Latino Art in the US - Week 1
Latino Art in the US - Week 1 ARTH 28700
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This 2 page Class Notes was uploaded by sconsidine on Saturday January 30, 2016. The Class Notes belongs to ARTH 28700 at Ithaca College taught by Professor Jennifer Jolly in Spring 2016. Since its upload, it has received 25 views. For similar materials see Latino Art in the US in Art History at Ithaca College.
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Date Created: 01/30/16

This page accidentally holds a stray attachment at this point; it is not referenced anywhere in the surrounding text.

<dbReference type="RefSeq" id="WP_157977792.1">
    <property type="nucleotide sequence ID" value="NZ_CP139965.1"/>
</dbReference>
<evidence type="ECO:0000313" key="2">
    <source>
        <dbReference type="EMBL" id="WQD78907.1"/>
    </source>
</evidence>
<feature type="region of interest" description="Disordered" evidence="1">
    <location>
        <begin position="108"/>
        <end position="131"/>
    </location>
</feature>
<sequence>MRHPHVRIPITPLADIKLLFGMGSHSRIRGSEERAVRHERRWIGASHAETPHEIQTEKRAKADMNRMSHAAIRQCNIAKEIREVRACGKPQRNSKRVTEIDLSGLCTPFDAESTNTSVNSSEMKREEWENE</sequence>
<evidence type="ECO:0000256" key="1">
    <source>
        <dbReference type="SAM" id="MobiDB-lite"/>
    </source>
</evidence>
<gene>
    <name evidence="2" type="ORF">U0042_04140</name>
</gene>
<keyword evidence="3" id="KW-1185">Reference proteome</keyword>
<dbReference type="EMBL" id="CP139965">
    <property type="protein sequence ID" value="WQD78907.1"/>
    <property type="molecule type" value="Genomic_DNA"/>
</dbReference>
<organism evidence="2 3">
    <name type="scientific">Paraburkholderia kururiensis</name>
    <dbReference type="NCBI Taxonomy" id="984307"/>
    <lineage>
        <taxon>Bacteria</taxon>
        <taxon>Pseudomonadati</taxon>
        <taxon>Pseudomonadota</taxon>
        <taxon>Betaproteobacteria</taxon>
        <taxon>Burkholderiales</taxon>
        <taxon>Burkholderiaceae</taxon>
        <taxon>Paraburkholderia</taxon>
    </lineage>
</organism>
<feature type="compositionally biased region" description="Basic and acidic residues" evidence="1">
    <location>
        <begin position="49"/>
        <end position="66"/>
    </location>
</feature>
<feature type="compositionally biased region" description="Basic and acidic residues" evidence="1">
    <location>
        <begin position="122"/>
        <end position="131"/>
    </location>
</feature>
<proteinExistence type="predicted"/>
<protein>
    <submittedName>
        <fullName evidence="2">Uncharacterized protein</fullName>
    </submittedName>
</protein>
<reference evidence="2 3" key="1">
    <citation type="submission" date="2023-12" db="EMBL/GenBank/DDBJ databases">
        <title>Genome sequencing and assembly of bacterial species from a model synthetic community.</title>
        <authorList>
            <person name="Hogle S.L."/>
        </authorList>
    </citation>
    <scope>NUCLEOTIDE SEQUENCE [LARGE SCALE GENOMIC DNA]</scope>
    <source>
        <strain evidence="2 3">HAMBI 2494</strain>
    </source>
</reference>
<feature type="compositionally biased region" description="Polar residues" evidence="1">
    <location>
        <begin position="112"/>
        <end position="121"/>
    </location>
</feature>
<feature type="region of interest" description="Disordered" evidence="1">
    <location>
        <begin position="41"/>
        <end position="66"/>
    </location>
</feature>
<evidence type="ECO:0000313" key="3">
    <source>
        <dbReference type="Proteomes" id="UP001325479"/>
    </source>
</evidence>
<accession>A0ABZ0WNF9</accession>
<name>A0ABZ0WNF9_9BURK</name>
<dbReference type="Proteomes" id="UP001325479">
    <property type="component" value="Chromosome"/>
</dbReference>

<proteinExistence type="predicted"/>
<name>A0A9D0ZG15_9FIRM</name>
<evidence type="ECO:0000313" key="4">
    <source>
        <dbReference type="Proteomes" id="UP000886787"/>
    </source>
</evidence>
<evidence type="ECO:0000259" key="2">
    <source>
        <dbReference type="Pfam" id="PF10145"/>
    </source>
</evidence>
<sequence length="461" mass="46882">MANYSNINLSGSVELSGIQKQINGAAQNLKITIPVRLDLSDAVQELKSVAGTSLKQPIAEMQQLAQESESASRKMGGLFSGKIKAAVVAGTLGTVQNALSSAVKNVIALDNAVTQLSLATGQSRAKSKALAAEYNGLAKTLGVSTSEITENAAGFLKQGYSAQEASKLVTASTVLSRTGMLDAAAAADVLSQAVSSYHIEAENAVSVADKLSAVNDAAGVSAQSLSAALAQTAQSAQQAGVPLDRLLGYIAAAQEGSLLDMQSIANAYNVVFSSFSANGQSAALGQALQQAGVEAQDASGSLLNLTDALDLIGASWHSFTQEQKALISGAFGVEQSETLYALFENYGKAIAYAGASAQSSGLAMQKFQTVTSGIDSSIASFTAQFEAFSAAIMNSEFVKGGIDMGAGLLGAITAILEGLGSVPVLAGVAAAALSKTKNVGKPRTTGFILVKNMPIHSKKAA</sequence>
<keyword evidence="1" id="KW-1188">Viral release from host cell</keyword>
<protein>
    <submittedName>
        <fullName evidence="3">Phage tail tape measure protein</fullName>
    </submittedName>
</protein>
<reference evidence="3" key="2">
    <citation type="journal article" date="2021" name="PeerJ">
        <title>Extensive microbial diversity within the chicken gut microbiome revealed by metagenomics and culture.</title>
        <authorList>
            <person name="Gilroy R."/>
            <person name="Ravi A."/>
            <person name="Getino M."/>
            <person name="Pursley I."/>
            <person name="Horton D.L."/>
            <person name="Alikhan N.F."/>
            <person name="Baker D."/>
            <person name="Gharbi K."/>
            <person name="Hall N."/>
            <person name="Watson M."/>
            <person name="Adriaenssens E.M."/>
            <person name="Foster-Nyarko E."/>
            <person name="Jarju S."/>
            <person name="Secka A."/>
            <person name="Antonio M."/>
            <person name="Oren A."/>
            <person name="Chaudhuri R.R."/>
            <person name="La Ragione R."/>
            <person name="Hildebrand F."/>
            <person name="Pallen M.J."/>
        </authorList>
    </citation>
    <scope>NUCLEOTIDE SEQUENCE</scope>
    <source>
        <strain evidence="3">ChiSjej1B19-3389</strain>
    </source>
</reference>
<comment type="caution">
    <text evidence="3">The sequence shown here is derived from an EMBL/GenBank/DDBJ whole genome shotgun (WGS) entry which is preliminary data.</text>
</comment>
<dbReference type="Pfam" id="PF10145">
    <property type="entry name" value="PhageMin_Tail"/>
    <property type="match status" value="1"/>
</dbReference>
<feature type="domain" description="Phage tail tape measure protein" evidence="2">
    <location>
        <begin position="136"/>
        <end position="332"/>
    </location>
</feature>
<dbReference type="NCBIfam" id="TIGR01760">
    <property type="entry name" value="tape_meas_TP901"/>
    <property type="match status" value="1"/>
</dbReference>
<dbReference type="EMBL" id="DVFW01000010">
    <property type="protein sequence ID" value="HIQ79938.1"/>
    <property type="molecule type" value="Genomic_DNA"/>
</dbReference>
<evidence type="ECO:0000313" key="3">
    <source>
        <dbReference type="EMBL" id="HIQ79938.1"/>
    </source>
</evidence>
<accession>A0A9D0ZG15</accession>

January 25, 2016 1) What connects these very different ways of art? Do they all belong in one category? -Do images of authority belong with images of resistance? -Why do paintings of such different ideas belong together? -Is there a logical thread that binds them together? -Should different types of art be separated into different categories i.e., conceptual art, paintings, and performance art? -Link: all made by Latino artists 2) What do we mean when we say Latino? -Latino is a very broad term -includes Hispanic, Portuguese, Caribbean, Haitian, Dominican Republic -Spanish, French, Portuguese speaking -Chicano - variation on being a Mexican-American -political identity associated with resistance -associated with Civil Rights movement and being an activist -Hispanic - term of ofﬁcial forms in U.S. -racially most identiﬁed with Spain, used to describe the most in power -lost this meaning when Anglos took over -Latino is a term mostly used in the U.S. -sense of solidarity to many distinct groups -wide range of races, cultures, political views, etc. January 29, 2016 Immigration -Americans view immigration as a crisis because: -fear that immigrants are taking jobs -question of legality -fear of their “criminality” -Why are Latinos in the USA? -old Spanish territories are part of current United States -areas in Southwest: Texas, California, New Mexico, etc. -Florida -image of accusatory Aztec warrior -artist takes familiar American image in Uncle Sam and warps it -statement of “Who’s the illegal alien PILGRIM?” points out that all American citizens have been immigrants or are descendants of immigrants -Juan Gonzalez - Harvest of Empire -immigration occurs because: -at time it is encouraged by U.S. and immigrants are used as resources -ex. during wartime -U.S. intervention and occupation of other nations destabilizes political ﬁeld and economy - produces immigration due to terror caused by unrest -U.S. colonization -U.S. so called immigration crisis is self-inﬂicted -example: NAFTA (North American Free Trade Agreement) -agreement banned tariffs in order to promote free trade -could move business easily, but not people -ended up resulting in a destabilization of the Mexican economy which led to immigration -underlying assumptions: -Americans do not understand their own relationship with Latin America -leads to a lot of fear -solutions: -U.S. needs to take more responsibility/accountability for hand in problems they cause that lead to immigration surges -need to start looking at immigrants as humans and not dehumanize them -people need to get educated -Samuel Huntington - Who Are We? -fear argument -invested in idea of a distinct American identity -basically equal to the Anglo-Protestant identity -immigrants do not make an effort to assimilate -fears 2 separate cultures within 1 country -to become part of the United States need to follow Anglo-Protestant American “Creed” to keep our identity -immigrants need to have patriotism/sacriﬁce -need to speak English -play by rules of people in power -need to assimilate -Mexican immigration problem -huge border proximity -no true assimilation -vey back and forth between two countries, maintain strong ties to family/ origin/culture -Mexican doesn’t ﬁt into American identity due to sheer size of immigration inﬂux -can lead to them becoming a dominant group in some areas -underlying assumptions: -negative connotation with non-Anglo Protestant culture -problem with bi-lingual people -maintain Mexican culture which means they cannot be American -cannot have appreciation/love for both at once -power and resistance will always be hand in hand -power structure: push to assimilate Latinos -resistance: Chicano art, against assimilation
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